“I don’t think I have been exposed to coronavirus, but if I was it would most likely have been at school, since kids had been on vacations to Florida and out of the country and never quarantined,” she told Healthline.
“The coronavirus does make me nervous because of my compromised lungs from the surgery and radiation, but I have chosen not to let it consume me and make me anxious,” she added.
Sweet-Werneke, whose goals are to go to college and pursue a career in the medical field, says that fighting cancer for 4 years has made her strong.
“If there comes a time where I do have to deal with (the virus) I will be scared, but as of now I’m taking it one day at a time,” she said.
Sweet-Werneke added that she is “probably one of the only people who is sad about school being canceled. This would have been my first full year back since seventh grade.”
There’s an app for that
Angela Kulick, 73, who lives in Spring Hill, Florida, and has two children and four grandchildren, is a breast cancer survivor who recently received a diagnosis of multiple myeloma.
She’s been undergoing chemotherapy since August and is now nervous about the novel coronavirus.
“They took me off the chemo for the flu back in January. They would certainly take me off if I had the virus,” she told Healthline. “My immune system would be too low. Chemo and this virus together would be a tough thing.”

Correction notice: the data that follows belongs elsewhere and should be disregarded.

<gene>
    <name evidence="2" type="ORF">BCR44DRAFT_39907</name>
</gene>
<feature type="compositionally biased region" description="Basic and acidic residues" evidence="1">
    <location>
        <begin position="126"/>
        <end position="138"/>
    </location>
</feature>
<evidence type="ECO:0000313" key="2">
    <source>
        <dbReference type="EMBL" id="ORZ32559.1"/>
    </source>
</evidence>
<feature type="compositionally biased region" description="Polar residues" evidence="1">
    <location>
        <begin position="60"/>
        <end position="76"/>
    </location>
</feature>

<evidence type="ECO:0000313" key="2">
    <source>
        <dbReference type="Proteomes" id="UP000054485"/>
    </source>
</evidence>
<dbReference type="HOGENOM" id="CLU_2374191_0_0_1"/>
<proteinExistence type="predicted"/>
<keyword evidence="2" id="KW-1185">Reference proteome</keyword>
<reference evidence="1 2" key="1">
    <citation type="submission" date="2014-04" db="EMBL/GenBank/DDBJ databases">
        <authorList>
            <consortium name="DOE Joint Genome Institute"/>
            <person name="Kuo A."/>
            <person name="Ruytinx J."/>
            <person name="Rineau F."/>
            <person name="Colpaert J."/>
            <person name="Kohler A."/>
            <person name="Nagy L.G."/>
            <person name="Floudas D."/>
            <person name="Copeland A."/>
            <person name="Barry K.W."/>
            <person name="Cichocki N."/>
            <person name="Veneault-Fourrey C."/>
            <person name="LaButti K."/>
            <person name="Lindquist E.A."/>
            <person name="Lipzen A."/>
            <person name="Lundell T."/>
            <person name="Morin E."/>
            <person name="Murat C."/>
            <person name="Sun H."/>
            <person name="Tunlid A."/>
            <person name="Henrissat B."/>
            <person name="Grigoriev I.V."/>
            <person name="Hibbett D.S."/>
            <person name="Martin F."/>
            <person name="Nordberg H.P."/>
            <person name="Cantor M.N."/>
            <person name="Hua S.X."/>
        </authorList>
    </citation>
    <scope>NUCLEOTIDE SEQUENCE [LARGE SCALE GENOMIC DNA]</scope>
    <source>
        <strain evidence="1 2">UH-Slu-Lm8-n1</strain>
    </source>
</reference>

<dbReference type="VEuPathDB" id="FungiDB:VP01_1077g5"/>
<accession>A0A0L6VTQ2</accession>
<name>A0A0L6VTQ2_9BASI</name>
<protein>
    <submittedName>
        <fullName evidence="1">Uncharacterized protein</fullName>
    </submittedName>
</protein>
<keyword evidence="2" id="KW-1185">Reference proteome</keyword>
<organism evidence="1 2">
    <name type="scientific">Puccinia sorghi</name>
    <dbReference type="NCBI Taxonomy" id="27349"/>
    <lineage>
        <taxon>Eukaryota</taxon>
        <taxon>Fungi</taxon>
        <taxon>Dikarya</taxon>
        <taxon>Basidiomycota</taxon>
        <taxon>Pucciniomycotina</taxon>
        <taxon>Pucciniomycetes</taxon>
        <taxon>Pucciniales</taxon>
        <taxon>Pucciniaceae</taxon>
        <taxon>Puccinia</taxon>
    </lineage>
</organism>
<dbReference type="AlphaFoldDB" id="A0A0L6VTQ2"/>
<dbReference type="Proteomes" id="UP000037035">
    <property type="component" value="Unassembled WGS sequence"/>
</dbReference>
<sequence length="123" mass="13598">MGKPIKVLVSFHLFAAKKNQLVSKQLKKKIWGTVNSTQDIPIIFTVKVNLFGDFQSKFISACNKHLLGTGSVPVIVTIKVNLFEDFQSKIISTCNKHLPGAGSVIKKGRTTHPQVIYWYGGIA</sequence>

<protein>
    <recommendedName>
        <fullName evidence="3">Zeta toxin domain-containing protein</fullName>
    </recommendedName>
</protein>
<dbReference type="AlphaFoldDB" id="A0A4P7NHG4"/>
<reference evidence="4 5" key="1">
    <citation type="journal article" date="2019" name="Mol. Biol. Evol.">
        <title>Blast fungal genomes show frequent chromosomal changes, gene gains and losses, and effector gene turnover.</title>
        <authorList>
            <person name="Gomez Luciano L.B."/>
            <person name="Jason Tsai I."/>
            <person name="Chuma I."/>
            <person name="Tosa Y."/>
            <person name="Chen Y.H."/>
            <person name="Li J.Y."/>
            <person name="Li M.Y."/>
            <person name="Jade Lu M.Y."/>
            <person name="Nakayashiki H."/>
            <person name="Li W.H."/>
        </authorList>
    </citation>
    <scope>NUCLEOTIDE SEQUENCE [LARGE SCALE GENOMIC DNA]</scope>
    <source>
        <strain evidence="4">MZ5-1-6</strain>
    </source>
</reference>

She spends as little time as possible in doctors’ waiting rooms because of her risk for getting the virus.
“If the waiting room is crowded, I just step outside and wait,” said Kulick, who uses an app called DocClocker that tells her when her doctor will actually be available in real time.
Kulick, who finished her treatment for breast cancer more than 2 years ago, is staying home now other than a morning walk, by herself, and when she receives her current weekly chemotherapy.
In January, she says her 4-year-old grandson had a bad cold, and it snowballed in her family.
“We took him to the doctor. His lungs were filling up,” she said. “He was eventually fine, then we all got sick. It was a deep cough and fever. I was wondering if I had the virus and didn’t know it. But we all eventually got over that.”
All the symptoms are gone, Kulick says. She’s determined to finish her chemo coronavirus-free and enjoy more quality time with her family.
“I missed one round of chemotherapy during that time,” Kulick said. “I don’t want to miss another.”